12 Works of Literature That Were Featured on Mad Men


Since its start in 2007, AMC’s Mad Men has mentioned, discussed, or alluded to a considerable amount of classic literature, from authors like Dante to Mark Twain to Edward Gibbon. Each mention or allusion serves a purpose within the show’s plotline, working either to explain a character, set a scene, or provide context for decisions made or actions taken. Here are 12 classic works mentioned throughout the first six and a half seasons of Mad Men.

1. 'Atlas Shrugged' by Ayn Rand

“The Hobo Code,” Season 1, Episode 8
Atlas Shrugged, published in 1957 and set in a dystopian U.S., is the quintessential novel advocating capitalism and capitalist ideals. Bert Cooper, a big fan of Rand and one of the heads of Sterling Cooper, recommends creative director Don Draper read the book. Later, during a pitch to a client, Don appears to have been influenced by the book’s philosophies, saying, "If you don't appreciate my hard work, then I will take it away and we'll see how you do.” Viewers see in Don an egotism reminiscent of Rand’s philosophies throughout the series.

2. 'The Agony and the Ecstasy' by Irving Stone

“Flight 1,” Season 2, Episode 2
A biographical novel of artist Michelangelo, The Agony and the Ecstasy was written in 1961 and was sourced almost entirely from Michelangelo's correspondence—495 letters in all. Sterling Cooper secretary-turned-copywriter Peggy Olson’s mother, a devoutly religious woman simultaneously proud of Peggy’s work and concerned with her lack of church attendance, mentions reading a copy of the book from the public library: “I have to renew The Agony and the Ecstasy. It’s taking forever.” In essence, Peggy’s mother is, perhaps unknowingly, exploring the dichotomy of religion in that it can seem both beneficial and like a chore.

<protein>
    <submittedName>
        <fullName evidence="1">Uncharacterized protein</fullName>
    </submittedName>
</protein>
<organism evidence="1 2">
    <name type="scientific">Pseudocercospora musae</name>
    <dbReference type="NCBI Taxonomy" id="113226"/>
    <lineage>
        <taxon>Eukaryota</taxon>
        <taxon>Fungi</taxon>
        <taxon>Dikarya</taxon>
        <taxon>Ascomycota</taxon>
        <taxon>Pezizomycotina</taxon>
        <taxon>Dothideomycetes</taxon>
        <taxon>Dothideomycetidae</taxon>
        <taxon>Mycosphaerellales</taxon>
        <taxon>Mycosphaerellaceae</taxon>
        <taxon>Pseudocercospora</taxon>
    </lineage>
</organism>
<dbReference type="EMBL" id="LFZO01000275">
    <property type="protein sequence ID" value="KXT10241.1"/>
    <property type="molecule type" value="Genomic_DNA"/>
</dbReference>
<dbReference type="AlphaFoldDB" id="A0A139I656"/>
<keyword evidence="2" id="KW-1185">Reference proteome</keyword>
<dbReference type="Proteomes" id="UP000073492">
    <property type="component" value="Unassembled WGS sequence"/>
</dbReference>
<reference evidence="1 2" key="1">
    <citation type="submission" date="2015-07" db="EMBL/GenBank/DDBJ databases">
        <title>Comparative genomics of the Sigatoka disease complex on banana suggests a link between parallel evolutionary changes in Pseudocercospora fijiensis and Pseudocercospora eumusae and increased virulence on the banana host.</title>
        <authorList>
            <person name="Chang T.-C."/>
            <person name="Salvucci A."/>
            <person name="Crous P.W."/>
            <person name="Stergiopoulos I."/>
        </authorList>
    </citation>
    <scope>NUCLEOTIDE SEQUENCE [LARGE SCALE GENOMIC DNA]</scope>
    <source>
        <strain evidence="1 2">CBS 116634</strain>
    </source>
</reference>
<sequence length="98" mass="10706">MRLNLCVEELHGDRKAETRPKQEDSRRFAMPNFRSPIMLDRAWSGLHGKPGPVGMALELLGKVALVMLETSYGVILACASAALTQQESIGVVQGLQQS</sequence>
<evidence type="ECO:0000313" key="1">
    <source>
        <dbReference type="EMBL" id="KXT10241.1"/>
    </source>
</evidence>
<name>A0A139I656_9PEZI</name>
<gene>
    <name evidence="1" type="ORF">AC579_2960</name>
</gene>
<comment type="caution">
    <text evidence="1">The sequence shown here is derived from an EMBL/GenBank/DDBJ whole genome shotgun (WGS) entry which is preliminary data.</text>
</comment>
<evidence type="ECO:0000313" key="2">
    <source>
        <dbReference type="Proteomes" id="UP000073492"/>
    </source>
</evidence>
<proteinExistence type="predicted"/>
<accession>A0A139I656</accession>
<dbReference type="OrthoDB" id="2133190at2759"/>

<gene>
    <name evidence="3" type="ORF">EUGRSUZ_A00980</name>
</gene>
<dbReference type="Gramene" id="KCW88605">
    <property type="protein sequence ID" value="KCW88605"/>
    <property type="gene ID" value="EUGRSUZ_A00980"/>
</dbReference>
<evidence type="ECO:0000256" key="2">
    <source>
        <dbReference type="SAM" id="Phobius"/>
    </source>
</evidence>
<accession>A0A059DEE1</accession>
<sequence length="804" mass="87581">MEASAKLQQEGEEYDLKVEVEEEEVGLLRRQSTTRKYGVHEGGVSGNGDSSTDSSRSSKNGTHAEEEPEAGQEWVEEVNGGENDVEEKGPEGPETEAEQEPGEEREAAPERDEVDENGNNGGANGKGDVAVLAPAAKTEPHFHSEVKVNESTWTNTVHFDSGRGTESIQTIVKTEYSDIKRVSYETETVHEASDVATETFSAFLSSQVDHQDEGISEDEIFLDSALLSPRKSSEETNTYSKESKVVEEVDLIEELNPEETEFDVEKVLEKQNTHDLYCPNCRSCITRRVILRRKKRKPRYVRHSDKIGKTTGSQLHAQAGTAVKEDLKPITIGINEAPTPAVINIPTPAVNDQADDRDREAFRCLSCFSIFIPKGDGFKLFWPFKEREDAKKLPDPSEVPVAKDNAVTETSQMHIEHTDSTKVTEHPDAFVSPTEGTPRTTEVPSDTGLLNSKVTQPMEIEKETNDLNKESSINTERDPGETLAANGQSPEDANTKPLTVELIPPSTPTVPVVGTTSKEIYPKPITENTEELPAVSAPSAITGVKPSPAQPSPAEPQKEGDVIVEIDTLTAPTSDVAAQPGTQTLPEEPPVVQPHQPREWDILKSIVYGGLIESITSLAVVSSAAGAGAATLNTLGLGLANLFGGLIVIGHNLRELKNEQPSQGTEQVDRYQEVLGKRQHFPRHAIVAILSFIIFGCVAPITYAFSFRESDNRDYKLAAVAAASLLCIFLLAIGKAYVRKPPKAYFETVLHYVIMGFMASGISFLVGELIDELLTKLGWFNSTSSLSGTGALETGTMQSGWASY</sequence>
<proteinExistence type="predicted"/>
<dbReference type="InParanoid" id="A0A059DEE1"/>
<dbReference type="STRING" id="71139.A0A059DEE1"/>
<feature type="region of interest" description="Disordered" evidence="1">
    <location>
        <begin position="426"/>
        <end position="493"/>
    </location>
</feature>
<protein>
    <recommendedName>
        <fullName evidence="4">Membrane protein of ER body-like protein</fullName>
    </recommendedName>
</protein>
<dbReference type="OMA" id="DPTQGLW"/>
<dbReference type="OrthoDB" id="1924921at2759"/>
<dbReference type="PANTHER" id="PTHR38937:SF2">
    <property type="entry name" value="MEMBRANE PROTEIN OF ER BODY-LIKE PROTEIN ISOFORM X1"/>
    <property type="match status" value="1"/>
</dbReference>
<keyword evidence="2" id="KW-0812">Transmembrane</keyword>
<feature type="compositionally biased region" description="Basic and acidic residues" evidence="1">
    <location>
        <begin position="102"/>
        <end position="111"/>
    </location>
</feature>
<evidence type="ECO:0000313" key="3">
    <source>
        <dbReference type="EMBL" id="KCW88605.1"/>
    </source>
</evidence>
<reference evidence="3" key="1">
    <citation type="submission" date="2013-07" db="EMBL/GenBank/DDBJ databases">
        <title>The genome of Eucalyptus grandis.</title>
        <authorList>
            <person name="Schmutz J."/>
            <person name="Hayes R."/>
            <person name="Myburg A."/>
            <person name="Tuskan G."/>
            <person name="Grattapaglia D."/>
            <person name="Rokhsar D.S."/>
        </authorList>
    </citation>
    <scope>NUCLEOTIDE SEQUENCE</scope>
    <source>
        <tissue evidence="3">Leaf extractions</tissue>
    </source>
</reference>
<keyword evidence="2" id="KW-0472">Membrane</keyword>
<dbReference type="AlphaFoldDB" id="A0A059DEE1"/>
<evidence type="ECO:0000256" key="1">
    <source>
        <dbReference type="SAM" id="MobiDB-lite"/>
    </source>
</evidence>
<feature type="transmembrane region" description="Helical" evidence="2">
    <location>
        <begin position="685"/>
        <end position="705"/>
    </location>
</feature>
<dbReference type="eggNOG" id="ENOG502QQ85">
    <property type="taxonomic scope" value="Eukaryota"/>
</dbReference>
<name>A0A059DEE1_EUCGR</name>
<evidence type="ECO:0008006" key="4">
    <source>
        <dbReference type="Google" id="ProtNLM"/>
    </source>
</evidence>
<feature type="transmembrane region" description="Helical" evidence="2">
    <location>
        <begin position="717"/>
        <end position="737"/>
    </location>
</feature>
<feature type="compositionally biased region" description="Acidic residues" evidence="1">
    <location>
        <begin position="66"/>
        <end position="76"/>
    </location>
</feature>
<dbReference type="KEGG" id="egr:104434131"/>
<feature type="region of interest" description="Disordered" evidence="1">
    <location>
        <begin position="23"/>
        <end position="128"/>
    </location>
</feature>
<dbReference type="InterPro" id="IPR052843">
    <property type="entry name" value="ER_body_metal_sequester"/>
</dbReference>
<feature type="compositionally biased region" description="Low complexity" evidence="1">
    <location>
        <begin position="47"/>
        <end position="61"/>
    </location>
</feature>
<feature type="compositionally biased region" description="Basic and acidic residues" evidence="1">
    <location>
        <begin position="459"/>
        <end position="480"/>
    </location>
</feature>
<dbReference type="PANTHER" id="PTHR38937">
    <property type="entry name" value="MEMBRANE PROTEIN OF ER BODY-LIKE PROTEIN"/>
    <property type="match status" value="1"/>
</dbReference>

3. 'Babylon Revisited and Other Stories' by F. Scott Fitzgerald

“Three Sundays,” Season 2, Episode 4
Babylon Revisited and Other Stories is a collection of 10 of Fitzgerald’s most popular short stories published between 1920 and 1937. Don’s wife, Betty, carries on a short flirtation with Arthur Case, a younger, engaged man learning to ride at the stables she frequents, and he recommends she read “The Diamond as Big as the Ritz,” a story about a family who, materialistically, had it all but whose patriarch was never happy (which is reminiscent of Don). Later, Betty is seen reading the collection, which includes the story Arthur recommended.

4. 'The Sound and the Fury' by William Faulkner

“Jet Set,” Season 2, Episode 11
Faulkner’s The Sound and the Fury, published in 1929, chronicles a dysfunctional Southern family in Mississippi as their reputation is damaged by financial ruin and the questioning of their religion. While Don is in California on business, he meets a young woman named Joy, and after dinner with her friends and spending the night together, Joy is seen reading The Sound and the Fury in bed. When Don asks, “Is it good?,” Joy replies that their sex was good, but that the book was merely OK. Later, Don jots down an address in the margins of the book—he’s going to visit Anna, the original Don Draper’s wife. The allusion to The Sound and the Fury hearkens to Don’s own troubled and fractured family life.

5. 'The History of the Decline and Fall of the Roman Empire' by Edward Gibbon

“My Old Kentucky Home,” Season 3, Episode 3
Published in six volumes between 1776 and 1789, Gibbon’s Decline and Fall of the Roman Empire traces the trajectory of Western civilization. Gene, Betty’s father, moves in with the Drapers as his dementia worsens, and Sally reads Gibbon to him nightly, despite the subject material and structure being perhaps too advanced for a child. This is directly contrasted to Sally’s childish behavior later, when she steals $5 from Grandpa Gene and lies about it.

6. 'The Adventures of Tom Sawyer' by Mark Twain

“Guy Walks into an Advertising Agency,” Season 3, Episode 6